I started with the first Clash album, from 1977: The Clash. It was a weekday, and I was on my way to work: a late shift in the early evening, and I was overwhelmed by the dirtiness of the world- that's where I was "at," in early Feb- I was, most prominently, a person overwhelmed by the dirtiness of the world. There was muck in the snow, and I'd gotten fucked out of my job dressing baby mannequins at a GapKids/BabyGap by an evil bitch who once booked the day off to go to a Tori Amos concert and then skipped the Tori Amos concert because she had a cramp in her elbow, so that's basically the least rock and roll chain of events anyone ever participated in ever.
In January, the evil bitch screwed me out of my job by hiring a person who wore an ADD ME ON FACEBOOK t-shirt to take over my job without bothering to fire me first, so all of a sudden I was getting scheduled to work four hours a week and had to figure the whole coup out on my own. It was a very unpleasant sight, watching myself get gaslit by people who weren't clever enough to properly gaslight me; they probably don't even know what the word gaslighting means. They probably don't even know what light is, really, or have ever considered that it is beautiful. They've probably never even seen the Darjeeling Limited for God's the fuck sake or know Wes Anderson's name, or even that Wes is a name. I bet they dream only of wooden hangers and believe that heaven is eating cupcakes with your dead grandmother. They probably have only read one book in their entire lives, which is Eat Pray Love.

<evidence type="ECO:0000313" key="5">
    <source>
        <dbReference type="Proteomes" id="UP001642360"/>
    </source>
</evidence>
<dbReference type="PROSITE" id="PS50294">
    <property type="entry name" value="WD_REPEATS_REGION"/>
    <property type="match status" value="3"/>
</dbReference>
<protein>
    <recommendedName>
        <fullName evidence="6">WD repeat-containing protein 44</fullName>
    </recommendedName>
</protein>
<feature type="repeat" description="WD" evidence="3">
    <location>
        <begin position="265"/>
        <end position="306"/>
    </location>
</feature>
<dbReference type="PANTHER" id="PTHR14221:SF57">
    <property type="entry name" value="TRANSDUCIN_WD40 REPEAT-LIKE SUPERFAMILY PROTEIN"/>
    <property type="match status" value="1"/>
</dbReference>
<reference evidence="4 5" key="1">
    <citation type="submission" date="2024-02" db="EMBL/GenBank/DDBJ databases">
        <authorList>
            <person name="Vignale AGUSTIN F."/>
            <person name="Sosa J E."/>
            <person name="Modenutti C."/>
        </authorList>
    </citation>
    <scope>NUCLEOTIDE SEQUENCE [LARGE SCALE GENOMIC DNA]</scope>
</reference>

In Feb, I was stressed I didn't have a job, but not that stressed- it was actually amazing, because I almost never had to go to work, which was amazing, because I hate work. I hate work, work itself, physically working, the concept of working, the concept of "jobs," jobs, why people have to have jobs, the way the world worked out so it's all jobs jobs and more jobs, listening to people talk about their boring fucking jobs I don't give a shit about, etc. The only downside to that phase of barely having a job was that I had to find a new one: a job-related task. Ew.
February, God, what did I even fucking do? I was living off an inheritance, and my mother projected mystical properties onto the coincidence of my inheriting said inheritance at a moment when I otherwise would have been broke, and I went with it; it was way more pleasant to be all "Oooh! Gratitude! Spooooky!" than to berate myself for pissing away a dead relative's hard-earned money on fucking trinkets. "Go with it, Laura Jane. He wanted you to have trinkets."